Lourdes Specialty Hospital of Southern New Jersey is a nationally recognized long term acute care hospital (LTACH). The hospital specializes in the care and treatment of critically ill, medically complex patients who require an extended hospital stay. Lourdes Specialty is known as “the hospital's hospital,” a place where critically ill patients can go to receive optimal care for an average stay of 25 days. The hospital is now a regional hub for excellence in medical care provided by an amazing staff of clinicians. The hospital has been voted one of South Jersey’s “Best Places to Work” for three consecutive years. Staffed by more than 250 employees, Lourdes Specialty primarily serves the Delaware Valley Region, including Mercer, Salem, Gloucester, Burlington and Camden Counties, as well as Philadelphia and Bucks Counties in Pennsylvania. Lourdes Specialty Hospital is anticipating further growth and advancement in the years to come while maintaining the highest-grade levels of quality care, excellence and compassion for patients and their families. For more information about Lourdes Specialty Hospital, please visit or call 609-835-3650.

Hospital Newspaper - NJ July/August 2015


LIFE at Lourdes participants walk for stroke awareness

Fifteen stroke survivors who are also participants at LIFE at Lourdes – a unique program based in Pennsauken, NJ, that assists elders to live safely at home while providing them with a team of healthcare experts, recently walked in an event to promote stroke awareness. The participants walked on their own, as well as with the assistance of wheelchairs and walkers. Stroke is the fifth leading cause of death and a major cause of disability in the U.S.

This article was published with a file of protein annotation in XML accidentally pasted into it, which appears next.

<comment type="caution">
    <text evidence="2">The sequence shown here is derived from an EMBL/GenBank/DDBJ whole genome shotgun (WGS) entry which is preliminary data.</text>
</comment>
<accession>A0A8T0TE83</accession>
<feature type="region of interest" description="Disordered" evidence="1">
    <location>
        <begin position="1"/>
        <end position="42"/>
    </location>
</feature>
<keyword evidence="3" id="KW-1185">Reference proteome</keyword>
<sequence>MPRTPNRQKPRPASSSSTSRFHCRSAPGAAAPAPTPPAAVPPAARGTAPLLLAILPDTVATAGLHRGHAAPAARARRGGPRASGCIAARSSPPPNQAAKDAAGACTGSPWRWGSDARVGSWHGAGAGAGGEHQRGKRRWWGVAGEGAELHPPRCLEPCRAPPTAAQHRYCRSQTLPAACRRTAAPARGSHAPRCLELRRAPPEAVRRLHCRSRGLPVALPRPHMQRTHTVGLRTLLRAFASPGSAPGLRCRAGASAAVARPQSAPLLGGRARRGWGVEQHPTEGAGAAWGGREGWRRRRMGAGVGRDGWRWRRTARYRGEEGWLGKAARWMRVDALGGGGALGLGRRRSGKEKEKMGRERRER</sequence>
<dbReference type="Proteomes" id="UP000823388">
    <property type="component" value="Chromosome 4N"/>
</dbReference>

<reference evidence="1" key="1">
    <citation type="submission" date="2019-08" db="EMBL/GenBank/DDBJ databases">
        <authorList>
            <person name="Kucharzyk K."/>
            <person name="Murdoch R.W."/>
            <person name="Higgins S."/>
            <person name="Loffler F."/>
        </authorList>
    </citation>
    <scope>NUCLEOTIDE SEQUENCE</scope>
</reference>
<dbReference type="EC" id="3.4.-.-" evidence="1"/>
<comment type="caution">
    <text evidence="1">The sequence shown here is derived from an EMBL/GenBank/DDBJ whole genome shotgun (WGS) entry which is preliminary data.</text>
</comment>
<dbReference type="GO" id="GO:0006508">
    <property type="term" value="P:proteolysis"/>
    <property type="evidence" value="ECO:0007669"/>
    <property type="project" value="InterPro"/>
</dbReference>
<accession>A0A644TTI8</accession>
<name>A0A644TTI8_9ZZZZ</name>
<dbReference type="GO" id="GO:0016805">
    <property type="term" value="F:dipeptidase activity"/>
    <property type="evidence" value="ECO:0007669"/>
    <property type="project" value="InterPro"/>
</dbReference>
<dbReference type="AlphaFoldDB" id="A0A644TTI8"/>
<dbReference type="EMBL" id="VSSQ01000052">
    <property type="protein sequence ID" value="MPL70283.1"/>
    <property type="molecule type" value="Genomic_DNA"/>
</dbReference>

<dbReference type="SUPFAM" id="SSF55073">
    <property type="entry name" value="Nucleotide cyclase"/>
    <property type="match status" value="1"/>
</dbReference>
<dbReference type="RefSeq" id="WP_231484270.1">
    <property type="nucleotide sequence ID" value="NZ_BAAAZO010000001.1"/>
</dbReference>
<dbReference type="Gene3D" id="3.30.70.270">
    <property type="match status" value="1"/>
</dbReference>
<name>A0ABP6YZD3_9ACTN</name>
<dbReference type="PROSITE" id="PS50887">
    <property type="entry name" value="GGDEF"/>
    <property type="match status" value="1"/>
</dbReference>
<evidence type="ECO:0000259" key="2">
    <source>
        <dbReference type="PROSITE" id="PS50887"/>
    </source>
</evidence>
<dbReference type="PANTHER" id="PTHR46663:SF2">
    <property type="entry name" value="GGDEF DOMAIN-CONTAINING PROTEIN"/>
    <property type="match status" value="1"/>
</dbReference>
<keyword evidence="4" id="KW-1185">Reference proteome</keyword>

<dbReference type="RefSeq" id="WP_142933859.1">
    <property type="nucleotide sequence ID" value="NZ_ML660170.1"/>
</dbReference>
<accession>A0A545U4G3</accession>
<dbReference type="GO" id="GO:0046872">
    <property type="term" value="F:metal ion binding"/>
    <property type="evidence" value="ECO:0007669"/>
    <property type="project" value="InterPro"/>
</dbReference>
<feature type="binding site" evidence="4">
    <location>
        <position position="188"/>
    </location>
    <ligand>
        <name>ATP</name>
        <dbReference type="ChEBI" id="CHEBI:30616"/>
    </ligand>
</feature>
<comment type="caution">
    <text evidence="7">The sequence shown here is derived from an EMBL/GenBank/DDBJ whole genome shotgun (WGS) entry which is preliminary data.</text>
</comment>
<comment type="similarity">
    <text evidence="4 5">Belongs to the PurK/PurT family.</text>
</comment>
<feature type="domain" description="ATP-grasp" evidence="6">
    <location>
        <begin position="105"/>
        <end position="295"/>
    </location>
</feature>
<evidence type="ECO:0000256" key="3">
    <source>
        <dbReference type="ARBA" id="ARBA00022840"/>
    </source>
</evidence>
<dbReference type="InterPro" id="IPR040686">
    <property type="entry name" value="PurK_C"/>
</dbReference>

LIFE at Lourdes physical therapist Deb Hart assists stroke survivor and LIFE at Lourdes participant Paul Smalls.

Trinitas and NJ Sharing Network focus spotlight on National Donate Life Month

Debbie Durand, RN, Clinical Coordinator of the Intensive Care Unit at Trinitas Regional Medical Center (left), and Jackie Lue Raia, Assistant Director of Resource Development at the NJ Sharing Network based in New Providence (middle), were guests of Elizabeth Mayor J. Christian Bollwage on his weekly cable show, “Our City.” The interview was tied in with the observance of Donate Life Month in April. The guests gave viewers an overview of the joint activities of Trinitas and the NJ Sharing Network in promoting organ and tissue donation and advocating for those who are on organ transplant lists. Ms. Lue Raia, whose mother was an organ donor, stressed the importance of family conversations about


organ and tissue donations as lifesaving/life enhancing gifts. She explained that nearly 5,000 New Jersey residents are waiting for a life-saving organ transplant. She emphasized that identifying yourself as an organ donor is as easy as registering with the Division of Motor Vehicles when you apply for or renewal of a New Jersey driver’s license or a state ID. Ms. Durand presented 2014 data on the success rate of tissue donations at Trinitas which resulted in 13 lives saved and 1076 tissue donations given as lifeenhancing gifts. Those interested in learning more about organ/tissue donations can contact the NJ Sharing Network at (908) 516 – 5400 or please visit